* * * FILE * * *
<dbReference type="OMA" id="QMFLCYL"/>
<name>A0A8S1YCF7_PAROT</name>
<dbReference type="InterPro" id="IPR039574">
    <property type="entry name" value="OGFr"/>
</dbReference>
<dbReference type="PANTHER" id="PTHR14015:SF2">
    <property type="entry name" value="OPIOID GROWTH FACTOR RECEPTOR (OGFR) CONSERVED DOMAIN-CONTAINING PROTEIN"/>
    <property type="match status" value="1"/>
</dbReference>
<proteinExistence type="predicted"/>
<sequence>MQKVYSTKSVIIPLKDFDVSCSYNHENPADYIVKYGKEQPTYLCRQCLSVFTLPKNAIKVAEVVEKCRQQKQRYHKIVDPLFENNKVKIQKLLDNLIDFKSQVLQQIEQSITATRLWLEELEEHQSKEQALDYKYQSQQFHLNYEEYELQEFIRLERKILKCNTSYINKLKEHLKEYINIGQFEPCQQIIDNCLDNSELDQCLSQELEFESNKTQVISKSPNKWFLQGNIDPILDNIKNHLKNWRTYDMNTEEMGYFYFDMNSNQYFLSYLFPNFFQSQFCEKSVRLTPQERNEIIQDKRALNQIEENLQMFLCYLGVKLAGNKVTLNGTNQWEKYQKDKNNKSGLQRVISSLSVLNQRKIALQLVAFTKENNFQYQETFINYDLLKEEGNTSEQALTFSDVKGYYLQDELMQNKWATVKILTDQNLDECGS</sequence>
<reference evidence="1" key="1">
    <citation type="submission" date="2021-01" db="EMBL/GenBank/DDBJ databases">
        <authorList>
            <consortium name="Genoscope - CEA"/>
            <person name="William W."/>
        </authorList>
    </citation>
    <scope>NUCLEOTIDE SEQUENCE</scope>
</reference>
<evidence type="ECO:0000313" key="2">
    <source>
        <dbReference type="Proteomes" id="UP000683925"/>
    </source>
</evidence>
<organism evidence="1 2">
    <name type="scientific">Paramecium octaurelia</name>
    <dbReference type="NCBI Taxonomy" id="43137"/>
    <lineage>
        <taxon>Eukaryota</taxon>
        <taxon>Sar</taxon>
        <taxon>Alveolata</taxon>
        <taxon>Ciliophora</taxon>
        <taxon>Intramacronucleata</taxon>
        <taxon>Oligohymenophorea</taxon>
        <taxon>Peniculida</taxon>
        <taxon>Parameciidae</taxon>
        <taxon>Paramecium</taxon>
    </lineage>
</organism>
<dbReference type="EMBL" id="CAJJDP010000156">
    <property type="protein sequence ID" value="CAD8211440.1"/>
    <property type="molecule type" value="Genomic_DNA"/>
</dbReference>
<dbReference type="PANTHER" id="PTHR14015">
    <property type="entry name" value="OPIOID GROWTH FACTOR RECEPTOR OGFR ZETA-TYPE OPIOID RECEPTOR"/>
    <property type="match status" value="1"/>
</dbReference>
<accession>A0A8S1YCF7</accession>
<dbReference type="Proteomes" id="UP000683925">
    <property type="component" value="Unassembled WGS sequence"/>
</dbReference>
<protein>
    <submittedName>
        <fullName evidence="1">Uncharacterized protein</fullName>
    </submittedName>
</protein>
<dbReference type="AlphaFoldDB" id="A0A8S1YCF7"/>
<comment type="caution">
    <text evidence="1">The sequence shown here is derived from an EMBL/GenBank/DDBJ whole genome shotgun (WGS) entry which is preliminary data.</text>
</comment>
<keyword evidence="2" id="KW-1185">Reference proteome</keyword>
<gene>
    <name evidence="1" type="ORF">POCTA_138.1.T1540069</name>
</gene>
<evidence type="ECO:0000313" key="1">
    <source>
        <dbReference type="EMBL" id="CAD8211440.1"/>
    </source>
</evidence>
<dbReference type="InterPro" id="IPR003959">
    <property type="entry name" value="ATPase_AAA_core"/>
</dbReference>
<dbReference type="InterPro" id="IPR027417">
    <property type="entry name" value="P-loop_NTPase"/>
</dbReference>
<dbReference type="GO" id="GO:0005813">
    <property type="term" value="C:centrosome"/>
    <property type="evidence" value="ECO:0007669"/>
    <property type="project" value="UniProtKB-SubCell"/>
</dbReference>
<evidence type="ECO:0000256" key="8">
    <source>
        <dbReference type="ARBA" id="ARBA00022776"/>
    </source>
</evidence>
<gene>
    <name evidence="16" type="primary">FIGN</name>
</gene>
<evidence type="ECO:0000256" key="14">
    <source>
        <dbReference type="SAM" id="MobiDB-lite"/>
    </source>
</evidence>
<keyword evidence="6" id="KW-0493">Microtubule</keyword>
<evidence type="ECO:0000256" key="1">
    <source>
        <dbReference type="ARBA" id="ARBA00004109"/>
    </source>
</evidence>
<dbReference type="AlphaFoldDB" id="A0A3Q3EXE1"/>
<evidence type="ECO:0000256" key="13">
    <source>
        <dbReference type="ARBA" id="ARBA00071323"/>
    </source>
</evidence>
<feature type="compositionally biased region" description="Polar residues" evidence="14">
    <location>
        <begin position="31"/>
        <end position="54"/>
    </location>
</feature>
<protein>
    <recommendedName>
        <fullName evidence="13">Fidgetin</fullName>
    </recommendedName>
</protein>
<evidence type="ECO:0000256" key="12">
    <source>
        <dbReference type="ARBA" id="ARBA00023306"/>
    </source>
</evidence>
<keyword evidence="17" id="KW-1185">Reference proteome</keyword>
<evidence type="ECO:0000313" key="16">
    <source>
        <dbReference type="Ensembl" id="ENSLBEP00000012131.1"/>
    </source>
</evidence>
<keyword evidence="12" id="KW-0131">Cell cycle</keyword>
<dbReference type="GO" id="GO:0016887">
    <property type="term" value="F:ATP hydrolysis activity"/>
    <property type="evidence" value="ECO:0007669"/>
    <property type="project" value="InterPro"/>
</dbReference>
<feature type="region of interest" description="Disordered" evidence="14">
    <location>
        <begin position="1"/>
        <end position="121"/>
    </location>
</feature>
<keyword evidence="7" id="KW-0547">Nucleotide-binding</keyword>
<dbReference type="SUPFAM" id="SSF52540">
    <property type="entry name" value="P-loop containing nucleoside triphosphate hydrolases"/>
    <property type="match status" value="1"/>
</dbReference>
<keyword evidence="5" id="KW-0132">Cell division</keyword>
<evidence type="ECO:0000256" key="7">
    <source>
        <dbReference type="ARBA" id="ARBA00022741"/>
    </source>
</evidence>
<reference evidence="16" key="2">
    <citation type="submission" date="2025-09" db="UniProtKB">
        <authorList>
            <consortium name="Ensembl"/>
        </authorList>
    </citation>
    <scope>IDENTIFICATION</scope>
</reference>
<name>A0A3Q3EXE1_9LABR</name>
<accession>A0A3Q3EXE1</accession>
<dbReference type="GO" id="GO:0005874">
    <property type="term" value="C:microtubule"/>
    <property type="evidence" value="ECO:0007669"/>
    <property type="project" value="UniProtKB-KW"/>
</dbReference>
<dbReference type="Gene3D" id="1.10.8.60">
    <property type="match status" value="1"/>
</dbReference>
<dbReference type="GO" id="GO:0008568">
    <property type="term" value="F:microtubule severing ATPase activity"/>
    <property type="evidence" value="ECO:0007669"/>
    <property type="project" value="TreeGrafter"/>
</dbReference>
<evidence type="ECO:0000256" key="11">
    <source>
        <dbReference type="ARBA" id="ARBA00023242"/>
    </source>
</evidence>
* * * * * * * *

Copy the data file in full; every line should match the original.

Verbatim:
<dbReference type="OMA" id="QMFLCYL"/>
<name>A0A8S1YCF7_PAROT</name>
<dbReference type="InterPro" id="IPR039574">
    <property type="entry name" value="OGFr"/>
</dbReference>
<dbReference type="PANTHER" id="PTHR14015:SF2">
    <property type="entry name" value="OPIOID GROWTH FACTOR RECEPTOR (OGFR) CONSERVED DOMAIN-CONTAINING PROTEIN"/>
    <property type="match status" value="1"/>
</dbReference>
<proteinExistence type="predicted"/>
<sequence>MQKVYSTKSVIIPLKDFDVSCSYNHENPADYIVKYGKEQPTYLCRQCLSVFTLPKNAIKVAEVVEKCRQQKQRYHKIVDPLFENNKVKIQKLLDNLIDFKSQVLQQIEQSITATRLWLEELEEHQSKEQALDYKYQSQQFHLNYEEYELQEFIRLERKILKCNTSYINKLKEHLKEYINIGQFEPCQQIIDNCLDNSELDQCLSQELEFESNKTQVISKSPNKWFLQGNIDPILDNIKNHLKNWRTYDMNTEEMGYFYFDMNSNQYFLSYLFPNFFQSQFCEKSVRLTPQERNEIIQDKRALNQIEENLQMFLCYLGVKLAGNKVTLNGTNQWEKYQKDKNNKSGLQRVISSLSVLNQRKIALQLVAFTKENNFQYQETFINYDLLKEEGNTSEQALTFSDVKGYYLQDELMQNKWATVKILTDQNLDECGS</sequence>
<reference evidence="1" key="1">
    <citation type="submission" date="2021-01" db="EMBL/GenBank/DDBJ databases">
        <authorList>
            <consortium name="Genoscope - CEA"/>
            <person name="William W."/>
        </authorList>
    </citation>
    <scope>NUCLEOTIDE SEQUENCE</scope>
</reference>
<evidence type="ECO:0000313" key="2">
    <source>
        <dbReference type="Proteomes" id="UP000683925"/>
    </source>
</evidence>
<organism evidence="1 2">
    <name type="scientific">Paramecium octaurelia</name>
    <dbReference type="NCBI Taxonomy" id="43137"/>
    <lineage>
        <taxon>Eukaryota</taxon>
        <taxon>Sar</taxon>
        <taxon>Alveolata</taxon>
        <taxon>Ciliophora</taxon>
        <taxon>Intramacronucleata</taxon>
        <taxon>Oligohymenophorea</taxon>
        <taxon>Peniculida</taxon>
        <taxon>Parameciidae</taxon>
        <taxon>Paramecium</taxon>
    </lineage>
</organism>
<dbReference type="EMBL" id="CAJJDP010000156">
    <property type="protein sequence ID" value="CAD8211440.1"/>
    <property type="molecule type" value="Genomic_DNA"/>
</dbReference>
<dbReference type="PANTHER" id="PTHR14015">
    <property type="entry name" value="OPIOID GROWTH FACTOR RECEPTOR OGFR ZETA-TYPE OPIOID RECEPTOR"/>
    <property type="match status" value="1"/>
</dbReference>
<accession>A0A8S1YCF7</accession>
<dbReference type="Proteomes" id="UP000683925">
    <property type="component" value="Unassembled WGS sequence"/>
</dbReference>
<protein>
    <submittedName>
        <fullName evidence="1">Uncharacterized protein</fullName>
    </submittedName>
</protein>
<dbReference type="AlphaFoldDB" id="A0A8S1YCF7"/>
<comment type="caution">
    <text evidence="1">The sequence shown here is derived from an EMBL/GenBank/DDBJ whole genome shotgun (WGS) entry which is preliminary data.</text>
</comment>
<keyword evidence="2" id="KW-1185">Reference proteome</keyword>
<gene>
    <name evidence="1" type="ORF">POCTA_138.1.T1540069</name>
</gene>
<evidence type="ECO:0000313" key="1">
    <source>
        <dbReference type="EMBL" id="CAD8211440.1"/>
    </source>
</evidence>
<dbReference type="InterPro" id="IPR003959">
    <property type="entry name" value="ATPase_AAA_core"/>
</dbReference>
<dbReference type="InterPro" id="IPR027417">
    <property type="entry name" value="P-loop_NTPase"/>
</dbReference>
<dbReference type="GO" id="GO:0005813">
    <property type="term" value="C:centrosome"/>
    <property type="evidence" value="ECO:0007669"/>
    <property type="project" value="UniProtKB-SubCell"/>
</dbReference>
<evidence type="ECO:0000256" key="8">
    <source>
        <dbReference type="ARBA" id="ARBA00022776"/>
    </source>
</evidence>
<gene>
    <name evidence="16" type="primary">FIGN</name>
</gene>
<evidence type="ECO:0000256" key="14">
    <source>
        <dbReference type="SAM" id="MobiDB-lite"/>
    </source>
</evidence>
<keyword evidence="6" id="KW-0493">Microtubule</keyword>
<evidence type="ECO:0000256" key="1">
    <source>
        <dbReference type="ARBA" id="ARBA00004109"/>
    </source>
</evidence>
<dbReference type="AlphaFoldDB" id="A0A3Q3EXE1"/>
<evidence type="ECO:0000256" key="13">
    <source>
        <dbReference type="ARBA" id="ARBA00071323"/>
    </source>
</evidence>
<feature type="compositionally biased region" description="Polar residues" evidence="14">
    <location>
        <begin position="31"/>
        <end position="54"/>
    </location>
</feature>
<protein>
    <recommendedName>
        <fullName evidence="13">Fidgetin</fullName>
    </recommendedName>
</protein>
<evidence type="ECO:0000256" key="12">
    <source>
        <dbReference type="ARBA" id="ARBA00023306"/>
    </source>
</evidence>
<keyword evidence="17" id="KW-1185">Reference proteome</keyword>
<evidence type="ECO:0000313" key="16">
    <source>
        <dbReference type="Ensembl" id="ENSLBEP00000012131.1"/>
    </source>
</evidence>
<keyword evidence="12" id="KW-0131">Cell cycle</keyword>
<dbReference type="GO" id="GO:0016887">
    <property type="term" value="F:ATP hydrolysis activity"/>
    <property type="evidence" value="ECO:0007669"/>
    <property type="project" value="InterPro"/>
</dbReference>
<feature type="region of interest" description="Disordered" evidence="14">
    <location>
        <begin position="1"/>
        <end position="121"/>
    </location>
</feature>
<keyword evidence="7" id="KW-0547">Nucleotide-binding</keyword>
<dbReference type="SUPFAM" id="SSF52540">
    <property type="entry name" value="P-loop containing nucleoside triphosphate hydrolases"/>
    <property type="match status" value="1"/>
</dbReference>
<keyword evidence="5" id="KW-0132">Cell division</keyword>
<evidence type="ECO:0000256" key="7">
    <source>
        <dbReference type="ARBA" id="ARBA00022741"/>
    </source>
</evidence>
<reference evidence="16" key="2">
    <citation type="submission" date="2025-09" db="UniProtKB">
        <authorList>
            <consortium name="Ensembl"/>
        </authorList>
    </citation>
    <scope>IDENTIFICATION</scope>
</reference>
<name>A0A3Q3EXE1_9LABR</name>
<accession>A0A3Q3EXE1</accession>
<dbReference type="GO" id="GO:0005874">
    <property type="term" value="C:microtubule"/>
    <property type="evidence" value="ECO:0007669"/>
    <property type="project" value="UniProtKB-KW"/>
</dbReference>
<dbReference type="Gene3D" id="1.10.8.60">
    <property type="match status" value="1"/>
</dbReference>
<dbReference type="GO" id="GO:0008568">
    <property type="term" value="F:microtubule severing ATPase activity"/>
    <property type="evidence" value="ECO:0007669"/>
    <property type="project" value="TreeGrafter"/>
</dbReference>
<evidence type="ECO:0000256" key="11">
    <source>
        <dbReference type="ARBA" id="ARBA00023242"/>
    </source>
</evidence>